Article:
Washington, DC – Representative Deborah Ross (NC-02) and Senator Elizabeth Warren (D-Mass.) today introduced the bicameral Ransom Disclosure Act. The bill provides the Department of Homeland Security (DHS) with critical data on ransomware payments in order to bolster our understanding of how cybercriminal enterprises operate and develop a fuller picture of the ransomware threat.

“Ransomware attacks are becoming more common every year, threatening our national security, economy, and critical infrastructure,” said Congresswoman Ross. “Unfortunately, because victims are not required to report attacks or payments to federal authorities, we lack the critical data necessary to understand these cybercriminal enterprises and counter these intrusions. I’m proud to introduce this legislation with Senator Warren which will implement important reporting requirements, including the amount of ransom demanded and paid, and the type of currency used. The U.S. cannot continue to fight ransomware attacks with one hand tied behind our back. The data that this legislation provides will ensure both the federal government and private sector are equipped to combat the threats that cybercriminals pose to our nation.”

“Ransomware attacks are skyrocketing, yet we lack critical data to go after cybercriminals,” said Senator Warren. “My bill with Congresswoman Ross would set disclosure requirements when ransoms are paid and allow us to learn how much money cybercriminals are siphoning from American entities to finance criminal enterprises -- and help us go after them.”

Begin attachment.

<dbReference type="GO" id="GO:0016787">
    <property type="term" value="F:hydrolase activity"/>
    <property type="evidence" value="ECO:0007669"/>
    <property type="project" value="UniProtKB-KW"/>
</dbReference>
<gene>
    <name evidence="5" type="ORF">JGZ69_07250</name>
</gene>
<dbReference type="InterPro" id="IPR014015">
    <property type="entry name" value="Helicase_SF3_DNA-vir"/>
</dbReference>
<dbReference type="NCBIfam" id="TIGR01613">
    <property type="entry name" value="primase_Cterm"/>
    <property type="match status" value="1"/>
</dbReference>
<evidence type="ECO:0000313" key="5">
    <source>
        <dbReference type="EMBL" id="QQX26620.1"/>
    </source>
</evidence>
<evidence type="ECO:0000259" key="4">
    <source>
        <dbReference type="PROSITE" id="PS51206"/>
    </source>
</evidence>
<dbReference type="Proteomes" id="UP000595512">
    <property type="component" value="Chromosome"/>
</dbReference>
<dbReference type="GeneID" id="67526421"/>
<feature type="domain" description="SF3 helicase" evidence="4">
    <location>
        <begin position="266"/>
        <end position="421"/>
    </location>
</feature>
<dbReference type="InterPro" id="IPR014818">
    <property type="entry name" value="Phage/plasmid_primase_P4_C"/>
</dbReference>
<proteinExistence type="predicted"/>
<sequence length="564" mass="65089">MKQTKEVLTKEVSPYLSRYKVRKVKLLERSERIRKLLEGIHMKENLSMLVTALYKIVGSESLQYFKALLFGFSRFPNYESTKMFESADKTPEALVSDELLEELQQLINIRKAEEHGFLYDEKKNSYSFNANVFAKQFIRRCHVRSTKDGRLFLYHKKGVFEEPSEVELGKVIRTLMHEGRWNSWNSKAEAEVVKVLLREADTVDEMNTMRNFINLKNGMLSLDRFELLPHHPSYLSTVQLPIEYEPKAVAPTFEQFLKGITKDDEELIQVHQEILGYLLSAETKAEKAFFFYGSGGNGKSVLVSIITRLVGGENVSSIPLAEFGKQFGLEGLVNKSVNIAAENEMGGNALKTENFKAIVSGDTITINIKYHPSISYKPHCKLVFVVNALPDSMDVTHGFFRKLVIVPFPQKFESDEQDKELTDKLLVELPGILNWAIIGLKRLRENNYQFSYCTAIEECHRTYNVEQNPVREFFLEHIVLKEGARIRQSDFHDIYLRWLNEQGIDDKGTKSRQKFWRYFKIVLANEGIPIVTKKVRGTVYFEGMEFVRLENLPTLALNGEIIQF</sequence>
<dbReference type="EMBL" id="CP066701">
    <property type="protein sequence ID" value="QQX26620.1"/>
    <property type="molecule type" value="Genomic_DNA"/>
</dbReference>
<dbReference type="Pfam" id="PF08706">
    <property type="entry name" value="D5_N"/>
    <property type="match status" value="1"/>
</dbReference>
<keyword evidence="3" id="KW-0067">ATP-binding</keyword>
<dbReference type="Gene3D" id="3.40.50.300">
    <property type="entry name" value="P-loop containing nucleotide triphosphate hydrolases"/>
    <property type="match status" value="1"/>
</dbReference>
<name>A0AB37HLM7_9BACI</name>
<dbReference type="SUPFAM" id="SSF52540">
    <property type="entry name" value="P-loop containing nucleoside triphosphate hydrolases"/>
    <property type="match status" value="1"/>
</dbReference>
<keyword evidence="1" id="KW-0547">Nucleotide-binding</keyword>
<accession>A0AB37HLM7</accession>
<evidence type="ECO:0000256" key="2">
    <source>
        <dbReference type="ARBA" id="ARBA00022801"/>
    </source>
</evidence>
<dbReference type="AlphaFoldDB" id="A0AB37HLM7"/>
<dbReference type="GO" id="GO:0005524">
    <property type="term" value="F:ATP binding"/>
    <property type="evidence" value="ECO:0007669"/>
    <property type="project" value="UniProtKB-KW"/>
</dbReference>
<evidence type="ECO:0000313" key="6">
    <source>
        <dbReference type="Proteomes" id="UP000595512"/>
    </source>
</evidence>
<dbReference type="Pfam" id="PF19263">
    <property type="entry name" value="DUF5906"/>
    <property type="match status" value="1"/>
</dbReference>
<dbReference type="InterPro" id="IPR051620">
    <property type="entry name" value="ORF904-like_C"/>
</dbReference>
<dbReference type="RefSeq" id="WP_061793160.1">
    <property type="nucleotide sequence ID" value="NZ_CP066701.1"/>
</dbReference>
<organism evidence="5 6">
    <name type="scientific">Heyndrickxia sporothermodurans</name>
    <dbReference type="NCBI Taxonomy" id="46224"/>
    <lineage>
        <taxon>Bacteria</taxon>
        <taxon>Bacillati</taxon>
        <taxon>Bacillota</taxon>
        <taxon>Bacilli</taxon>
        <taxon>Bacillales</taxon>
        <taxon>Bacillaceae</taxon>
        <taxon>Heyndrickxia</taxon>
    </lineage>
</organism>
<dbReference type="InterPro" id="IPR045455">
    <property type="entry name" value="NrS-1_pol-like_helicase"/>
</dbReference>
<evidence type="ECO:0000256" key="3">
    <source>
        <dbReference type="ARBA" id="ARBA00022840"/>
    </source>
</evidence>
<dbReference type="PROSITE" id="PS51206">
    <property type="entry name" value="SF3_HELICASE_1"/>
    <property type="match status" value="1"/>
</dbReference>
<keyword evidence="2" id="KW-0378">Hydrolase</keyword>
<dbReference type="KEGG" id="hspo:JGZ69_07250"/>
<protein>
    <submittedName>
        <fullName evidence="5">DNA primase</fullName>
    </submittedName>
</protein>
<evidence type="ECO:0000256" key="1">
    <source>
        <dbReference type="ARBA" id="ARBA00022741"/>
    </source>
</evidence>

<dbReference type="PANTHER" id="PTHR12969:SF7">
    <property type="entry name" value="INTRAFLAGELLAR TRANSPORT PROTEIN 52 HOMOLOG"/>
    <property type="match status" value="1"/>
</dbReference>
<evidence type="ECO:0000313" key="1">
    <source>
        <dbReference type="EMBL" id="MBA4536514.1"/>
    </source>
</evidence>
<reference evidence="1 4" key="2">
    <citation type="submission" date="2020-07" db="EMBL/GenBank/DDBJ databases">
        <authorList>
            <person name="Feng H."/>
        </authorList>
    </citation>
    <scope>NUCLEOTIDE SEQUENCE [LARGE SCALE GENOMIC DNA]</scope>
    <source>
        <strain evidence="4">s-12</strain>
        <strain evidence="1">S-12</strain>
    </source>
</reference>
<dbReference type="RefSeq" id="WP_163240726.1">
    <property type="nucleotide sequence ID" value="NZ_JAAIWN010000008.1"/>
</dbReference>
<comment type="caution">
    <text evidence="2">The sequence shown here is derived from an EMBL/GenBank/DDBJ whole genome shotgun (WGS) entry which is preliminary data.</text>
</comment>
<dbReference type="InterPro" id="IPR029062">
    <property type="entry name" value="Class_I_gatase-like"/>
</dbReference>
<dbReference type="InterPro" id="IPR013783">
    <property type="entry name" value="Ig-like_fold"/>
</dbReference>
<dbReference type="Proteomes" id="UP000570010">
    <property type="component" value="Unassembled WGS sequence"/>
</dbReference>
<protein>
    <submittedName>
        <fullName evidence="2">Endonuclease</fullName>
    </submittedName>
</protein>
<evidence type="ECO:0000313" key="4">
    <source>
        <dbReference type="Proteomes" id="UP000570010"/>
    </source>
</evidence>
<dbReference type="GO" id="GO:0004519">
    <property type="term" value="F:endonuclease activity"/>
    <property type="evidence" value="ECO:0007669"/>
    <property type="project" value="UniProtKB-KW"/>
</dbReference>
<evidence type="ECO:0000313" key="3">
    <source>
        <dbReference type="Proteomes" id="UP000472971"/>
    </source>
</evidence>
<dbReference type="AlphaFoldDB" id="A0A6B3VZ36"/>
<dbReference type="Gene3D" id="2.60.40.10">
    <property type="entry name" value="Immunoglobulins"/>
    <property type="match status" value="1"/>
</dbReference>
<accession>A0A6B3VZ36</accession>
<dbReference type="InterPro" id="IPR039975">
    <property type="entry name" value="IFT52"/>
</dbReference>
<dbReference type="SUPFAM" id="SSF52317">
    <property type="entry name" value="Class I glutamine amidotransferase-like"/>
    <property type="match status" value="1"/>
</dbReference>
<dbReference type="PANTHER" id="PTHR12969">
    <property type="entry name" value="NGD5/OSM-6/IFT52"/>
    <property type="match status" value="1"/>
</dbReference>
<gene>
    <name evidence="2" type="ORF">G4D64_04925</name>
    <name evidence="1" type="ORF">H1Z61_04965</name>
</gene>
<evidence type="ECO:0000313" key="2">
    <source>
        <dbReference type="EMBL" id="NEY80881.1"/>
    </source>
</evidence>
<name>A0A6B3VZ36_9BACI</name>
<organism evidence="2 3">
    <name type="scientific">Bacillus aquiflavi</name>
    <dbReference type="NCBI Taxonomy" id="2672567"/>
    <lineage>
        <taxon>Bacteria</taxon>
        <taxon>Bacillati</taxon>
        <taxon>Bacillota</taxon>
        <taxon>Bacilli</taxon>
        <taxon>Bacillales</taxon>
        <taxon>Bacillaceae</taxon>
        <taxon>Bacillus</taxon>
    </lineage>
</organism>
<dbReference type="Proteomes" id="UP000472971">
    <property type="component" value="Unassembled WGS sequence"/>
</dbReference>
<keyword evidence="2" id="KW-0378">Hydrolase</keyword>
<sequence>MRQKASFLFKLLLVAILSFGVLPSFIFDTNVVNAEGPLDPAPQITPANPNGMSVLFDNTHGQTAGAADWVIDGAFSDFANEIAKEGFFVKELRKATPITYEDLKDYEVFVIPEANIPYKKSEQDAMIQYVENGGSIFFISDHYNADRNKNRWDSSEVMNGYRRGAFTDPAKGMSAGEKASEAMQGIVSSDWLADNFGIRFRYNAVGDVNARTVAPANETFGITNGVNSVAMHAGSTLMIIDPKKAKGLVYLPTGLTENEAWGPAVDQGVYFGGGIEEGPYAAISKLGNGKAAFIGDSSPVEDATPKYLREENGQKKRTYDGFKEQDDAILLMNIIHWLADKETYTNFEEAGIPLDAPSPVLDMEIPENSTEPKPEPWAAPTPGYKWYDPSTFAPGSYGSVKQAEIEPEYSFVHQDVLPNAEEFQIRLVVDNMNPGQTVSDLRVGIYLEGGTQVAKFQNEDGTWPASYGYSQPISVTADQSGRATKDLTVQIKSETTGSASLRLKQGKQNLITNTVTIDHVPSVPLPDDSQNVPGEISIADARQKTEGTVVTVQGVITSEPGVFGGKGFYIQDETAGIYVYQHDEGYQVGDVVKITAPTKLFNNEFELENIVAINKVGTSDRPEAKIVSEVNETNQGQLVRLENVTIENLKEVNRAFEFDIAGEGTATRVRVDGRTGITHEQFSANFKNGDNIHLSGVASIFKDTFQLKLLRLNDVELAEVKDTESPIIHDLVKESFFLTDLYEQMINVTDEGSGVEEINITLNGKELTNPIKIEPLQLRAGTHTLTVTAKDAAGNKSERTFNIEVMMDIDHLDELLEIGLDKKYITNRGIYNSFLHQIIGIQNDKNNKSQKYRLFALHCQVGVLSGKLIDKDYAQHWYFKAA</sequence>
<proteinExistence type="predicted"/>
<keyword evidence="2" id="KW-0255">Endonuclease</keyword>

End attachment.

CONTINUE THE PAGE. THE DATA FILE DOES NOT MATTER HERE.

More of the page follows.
Ransomware attacks pose a significant national security threat, impacting critical infrastructure and military facilities, hospitals and medical centers, small and large businesses, schools and universities, and municipal governments. Between 2019 and 2020, ransomware attacks rose by 62% worldwide and 158% in North America. In 2020, the FBI received nearly 2,500 ransomware complaints, up 20% from 2019, which identified losses of over $29 million. According to one cybersecurity firm, victims worldwide paid nearly $350 million in ransom in 2020 – a more than 300% increase over the previous year – with the average payment increasing by 170% to $312,000.

The Ransom Disclosure Act will:

  • Require ransomware victims (excluding individuals) to disclose information about ransom payments no later than 48 hours after the date of payment, including the amount of ransom demanded and paid, the type of currency used for payment of the ransom, and any known information about the entity demanding the ransom;
  • Require DHS to make public the information disclosed during the previous year, excluding identifying information about the entities that paid ransoms;
  • Require DHS to establish a website through which individuals can voluntarily report payment of ransoms; 
  • Direct the Secretary of Homeland Security to conduct a study on commonalities among ransomware attacks and the extent to which cryptocurrency facilitated these attacks and provide recommendations for protecting information systems and strengthening cybersecurity

On May 7, 2021, Colonial Pipeline suffered a ransomware attack, which caused the company to halt all pipeline operations. Colonial Pipeline delivers approximately 45% of all fuel consumed on the East Coast, including a significant portion of the transportation fuels consumed in the State of North Carolina. Following the cyber-attack, Ross led the North Carolina democratic delegation in a letter requesting a full investigation. Specifically, the letter called for mandatory cybersecurity standards for our energy systems.

With the heightened number of cyber-attacks from cybercriminals, Governor Roy Cooper has also proclaimed October as Cybersecurity Awareness Month.